Wednesday, September 11, 2013

A case against laser pointers for scientific presentation

- Gautham

Part 2 of a three part blog post. First part was on color merges. Perhaps there will be a third on 3d plots, which is the least pressing because it is the least common and the least damaging.

Laser pointers are the most common, and they invariably make for a poorer presentation than without it. Here are the three fundamental problems with the use of laser pointers in talks.

  • Laser pointers do not point at things, they point on things. In fact, the term "laser pointer" is a misnomer. It is just a laser point. It does not produce a pointer, such as an arrow or a pointing hand. To highlight a feature with the laser you must overlap it with your extremely bright laser point, completely obscuring the feature as well as readjusting your eye's dynamic range to make the actual features on the slide harder to see. Laser pointer companies pride themselves in outdoing each other with brightness, and audiences are impressed by green laser pointers, the most distracting of all. This is missing the ... "point". When attempting to highlight punctate features the problem finds its ultimate aggravation (and don't get me started when laser pointing on color-merged puncta. Save our souls!). When a laser pointer is activated, its dot is invariably the brightest thing for your eye to look at. In summary, if you use a laser pointer, we in the audience see the laser dot. Not the thing you want us to see. 
  • The laser pointer is the only moving thing in our field of view. Suppose you were looking at a completely stationary picture and something moves in it. We are going to pay attention to the part that moves, not the part that sits still. Otherwise we have to use extreme concentration to suppress our instinct to focus on the stationary medium-intensity background instead of the in-motion brightly colored laser spot. In doing so, we are attempting to suppress an evolved instinct that saved our ancestors' necks countless times. This is another reason why when a presenter uses a laser pointer, we focus on the laser point, not whatever it is he/she is trying to point at. 
  • A laser pointer fosters the detachment of the presenter from the presentation. This is unfortunately the standard presentation mode by the entire community without anyone ever having made a conscious choice about it and has broader sources than just laser pointers. The modern scientific talk has turned into a kind of slide-cast where we all look at the slides and listen to the disembodied voice of the presenter. The two are sporadically connected by a device that projects an unseen beam ending in a bright dot. When a presenter wants to point at a feature, he/she will often step back from the presentation, further increasing the detachment. Is that how you want to learn? From a slide or from a person? Would you be happy if that's how your kids got taught in school? Do you want a talk where the slides are an aid and extension of the presenter, or one in which the presenter's role is to provide commentary on slides? I decided many years ago that scientists are more interesting that powerpoints, so if a presenter forces me to pick between looking at the slides and looking at them (which most do), I always look at them and mostly ignore whatever is projected.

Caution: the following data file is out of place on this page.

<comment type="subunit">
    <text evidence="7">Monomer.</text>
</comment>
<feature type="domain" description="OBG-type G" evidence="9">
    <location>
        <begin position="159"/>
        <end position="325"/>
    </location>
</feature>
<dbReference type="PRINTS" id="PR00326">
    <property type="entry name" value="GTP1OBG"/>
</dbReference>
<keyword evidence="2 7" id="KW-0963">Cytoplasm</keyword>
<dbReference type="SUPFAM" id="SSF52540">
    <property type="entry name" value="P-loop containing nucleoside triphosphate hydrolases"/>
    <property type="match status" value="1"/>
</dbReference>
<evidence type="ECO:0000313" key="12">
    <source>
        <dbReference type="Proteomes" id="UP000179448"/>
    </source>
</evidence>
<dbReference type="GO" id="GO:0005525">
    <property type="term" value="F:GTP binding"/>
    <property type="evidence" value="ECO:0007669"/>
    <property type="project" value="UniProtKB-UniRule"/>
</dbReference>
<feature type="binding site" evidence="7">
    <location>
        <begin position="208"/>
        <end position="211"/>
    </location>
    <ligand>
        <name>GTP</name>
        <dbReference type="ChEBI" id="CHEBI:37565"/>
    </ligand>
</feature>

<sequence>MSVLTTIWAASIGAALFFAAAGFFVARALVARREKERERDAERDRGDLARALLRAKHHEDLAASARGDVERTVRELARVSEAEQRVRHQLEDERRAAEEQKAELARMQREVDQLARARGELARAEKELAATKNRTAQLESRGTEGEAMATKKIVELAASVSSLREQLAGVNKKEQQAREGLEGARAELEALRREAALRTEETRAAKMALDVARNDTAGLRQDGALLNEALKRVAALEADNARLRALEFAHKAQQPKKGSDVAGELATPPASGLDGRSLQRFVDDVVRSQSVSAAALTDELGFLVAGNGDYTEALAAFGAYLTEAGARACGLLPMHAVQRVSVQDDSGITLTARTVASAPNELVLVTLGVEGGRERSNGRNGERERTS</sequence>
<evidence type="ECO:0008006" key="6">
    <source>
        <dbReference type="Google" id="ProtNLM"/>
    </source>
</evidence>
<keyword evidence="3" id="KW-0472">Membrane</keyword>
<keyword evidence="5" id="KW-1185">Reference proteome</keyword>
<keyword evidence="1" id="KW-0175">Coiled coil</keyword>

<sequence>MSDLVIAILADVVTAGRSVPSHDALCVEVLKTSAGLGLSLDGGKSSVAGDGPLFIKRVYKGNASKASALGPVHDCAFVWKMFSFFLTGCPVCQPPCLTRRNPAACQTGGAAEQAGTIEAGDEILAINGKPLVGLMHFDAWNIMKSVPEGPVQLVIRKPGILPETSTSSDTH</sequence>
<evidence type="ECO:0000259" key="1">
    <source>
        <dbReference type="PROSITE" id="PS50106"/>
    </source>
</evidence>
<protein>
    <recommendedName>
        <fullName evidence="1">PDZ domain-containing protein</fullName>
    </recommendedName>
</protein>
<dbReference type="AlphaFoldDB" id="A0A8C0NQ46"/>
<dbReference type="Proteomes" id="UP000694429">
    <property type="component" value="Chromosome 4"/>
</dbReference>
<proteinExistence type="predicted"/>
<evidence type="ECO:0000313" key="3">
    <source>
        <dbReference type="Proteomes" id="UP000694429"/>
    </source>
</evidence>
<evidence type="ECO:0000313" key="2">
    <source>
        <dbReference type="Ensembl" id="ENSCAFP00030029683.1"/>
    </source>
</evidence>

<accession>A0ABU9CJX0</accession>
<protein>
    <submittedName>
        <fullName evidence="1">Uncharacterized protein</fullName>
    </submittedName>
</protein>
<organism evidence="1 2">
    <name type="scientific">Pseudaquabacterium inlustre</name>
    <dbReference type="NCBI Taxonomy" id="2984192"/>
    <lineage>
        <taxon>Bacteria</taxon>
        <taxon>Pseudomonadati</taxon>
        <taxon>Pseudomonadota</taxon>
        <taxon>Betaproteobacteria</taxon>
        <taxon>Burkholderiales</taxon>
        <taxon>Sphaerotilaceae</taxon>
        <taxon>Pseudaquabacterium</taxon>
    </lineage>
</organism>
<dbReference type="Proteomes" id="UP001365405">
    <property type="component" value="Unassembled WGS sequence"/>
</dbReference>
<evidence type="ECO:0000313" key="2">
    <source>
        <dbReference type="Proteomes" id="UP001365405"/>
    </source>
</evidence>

So what are good pointing devices to use?

  • Your hand. Best pointing device invented. Unlike the laser pointer, you can point at stuff with this, not just on stuff. Walk into your slide if necessary. It is your helper, not the other way around. Stay connected to it. 
  • A stick. Another classic pointing device. It extends your hand nicely to get to some of those plots you put at the top of your slide. 
  • Arrows in the presentation. If you can't do the first two, which may be if you have to talk in an enormous lecture hall and your podium has been unwisely (but commonly) placed far from the projection screens, you can animate an arrow to appear on your slide when you want to call attention to something. This requires you to think beforehand about what you want to call attention to. 
What is a good use of a laser pointer?

Turns out they make passable lasers for optical applications. You can use them to align your complicated optical experiment, or even do fluorescence microscopy (I've used them for both). It is also apparently the case that the laser dot is very entertaining to cats and they chase after it like it is prey, which coming to think of it is a lot like what we humans do (points 1 and 2 above), so they sell these pointers at pet stores. Unlike humans, though, my brother reports that his cat eventually tired of the novelty.

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